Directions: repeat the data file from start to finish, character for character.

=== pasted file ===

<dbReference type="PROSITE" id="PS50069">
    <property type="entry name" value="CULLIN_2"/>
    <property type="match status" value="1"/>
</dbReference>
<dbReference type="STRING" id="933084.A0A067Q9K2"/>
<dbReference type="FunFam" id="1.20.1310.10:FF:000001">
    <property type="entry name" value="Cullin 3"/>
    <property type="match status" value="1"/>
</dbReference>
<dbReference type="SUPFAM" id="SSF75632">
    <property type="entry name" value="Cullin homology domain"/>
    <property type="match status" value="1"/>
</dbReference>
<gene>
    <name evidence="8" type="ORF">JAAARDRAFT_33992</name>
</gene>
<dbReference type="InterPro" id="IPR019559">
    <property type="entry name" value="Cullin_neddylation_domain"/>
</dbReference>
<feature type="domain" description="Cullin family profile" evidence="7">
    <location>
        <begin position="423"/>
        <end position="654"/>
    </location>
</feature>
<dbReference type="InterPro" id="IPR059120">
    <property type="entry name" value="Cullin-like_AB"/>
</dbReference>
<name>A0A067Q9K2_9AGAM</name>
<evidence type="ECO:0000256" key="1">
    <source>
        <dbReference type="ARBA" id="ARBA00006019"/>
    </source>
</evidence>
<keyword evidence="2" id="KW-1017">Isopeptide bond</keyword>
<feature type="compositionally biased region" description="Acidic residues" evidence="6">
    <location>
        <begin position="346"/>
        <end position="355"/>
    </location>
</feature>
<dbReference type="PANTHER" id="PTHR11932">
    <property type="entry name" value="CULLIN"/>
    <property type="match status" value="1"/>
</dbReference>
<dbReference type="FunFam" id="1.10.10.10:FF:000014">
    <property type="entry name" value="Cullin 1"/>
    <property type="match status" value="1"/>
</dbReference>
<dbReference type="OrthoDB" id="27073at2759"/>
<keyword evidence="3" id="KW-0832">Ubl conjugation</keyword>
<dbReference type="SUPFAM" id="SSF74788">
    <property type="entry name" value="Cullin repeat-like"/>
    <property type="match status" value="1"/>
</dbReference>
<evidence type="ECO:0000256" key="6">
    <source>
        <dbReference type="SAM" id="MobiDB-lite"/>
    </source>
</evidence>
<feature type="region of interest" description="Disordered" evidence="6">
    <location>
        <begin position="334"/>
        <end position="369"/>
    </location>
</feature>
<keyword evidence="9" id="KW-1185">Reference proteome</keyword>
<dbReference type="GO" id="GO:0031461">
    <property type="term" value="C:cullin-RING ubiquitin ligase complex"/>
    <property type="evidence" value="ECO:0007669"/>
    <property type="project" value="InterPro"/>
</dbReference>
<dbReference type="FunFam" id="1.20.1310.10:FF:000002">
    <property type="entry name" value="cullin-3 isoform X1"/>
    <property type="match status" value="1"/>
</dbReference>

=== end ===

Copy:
<dbReference type="PROSITE" id="PS50069">
    <property type="entry name" value="CULLIN_2"/>
    <property type="match status" value="1"/>
</dbReference>
<dbReference type="STRING" id="933084.A0A067Q9K2"/>
<dbReference type="FunFam" id="1.20.1310.10:FF:000001">
    <property type="entry name" value="Cullin 3"/>
    <property type="match status" value="1"/>
</dbReference>
<dbReference type="SUPFAM" id="SSF75632">
    <property type="entry name" value="Cullin homology domain"/>
    <property type="match status" value="1"/>
</dbReference>
<gene>
    <name evidence="8" type="ORF">JAAARDRAFT_33992</name>
</gene>
<dbReference type="InterPro" id="IPR019559">
    <property type="entry name" value="Cullin_neddylation_domain"/>
</dbReference>
<feature type="domain" description="Cullin family profile" evidence="7">
    <location>
        <begin position="423"/>
        <end position="654"/>
    </location>
</feature>
<dbReference type="InterPro" id="IPR059120">
    <property type="entry name" value="Cullin-like_AB"/>
</dbReference>
<name>A0A067Q9K2_9AGAM</name>
<evidence type="ECO:0000256" key="1">
    <source>
        <dbReference type="ARBA" id="ARBA00006019"/>
    </source>
</evidence>
<keyword evidence="2" id="KW-1017">Isopeptide bond</keyword>
<feature type="compositionally biased region" description="Acidic residues" evidence="6">
    <location>
        <begin position="346"/>
        <end position="355"/>
    </location>
</feature>
<dbReference type="PANTHER" id="PTHR11932">
    <property type="entry name" value="CULLIN"/>
    <property type="match status" value="1"/>
</dbReference>
<dbReference type="FunFam" id="1.10.10.10:FF:000014">
    <property type="entry name" value="Cullin 1"/>
    <property type="match status" value="1"/>
</dbReference>
<dbReference type="OrthoDB" id="27073at2759"/>
<keyword evidence="3" id="KW-0832">Ubl conjugation</keyword>
<dbReference type="SUPFAM" id="SSF74788">
    <property type="entry name" value="Cullin repeat-like"/>
    <property type="match status" value="1"/>
</dbReference>
<evidence type="ECO:0000256" key="6">
    <source>
        <dbReference type="SAM" id="MobiDB-lite"/>
    </source>
</evidence>
<feature type="region of interest" description="Disordered" evidence="6">
    <location>
        <begin position="334"/>
        <end position="369"/>
    </location>
</feature>
<keyword evidence="9" id="KW-1185">Reference proteome</keyword>
<dbReference type="GO" id="GO:0031461">
    <property type="term" value="C:cullin-RING ubiquitin ligase complex"/>
    <property type="evidence" value="ECO:0007669"/>
    <property type="project" value="InterPro"/>
</dbReference>
<dbReference type="FunFam" id="1.20.1310.10:FF:000002">
    <property type="entry name" value="cullin-3 isoform X1"/>
    <property type="match status" value="1"/>
</dbReference>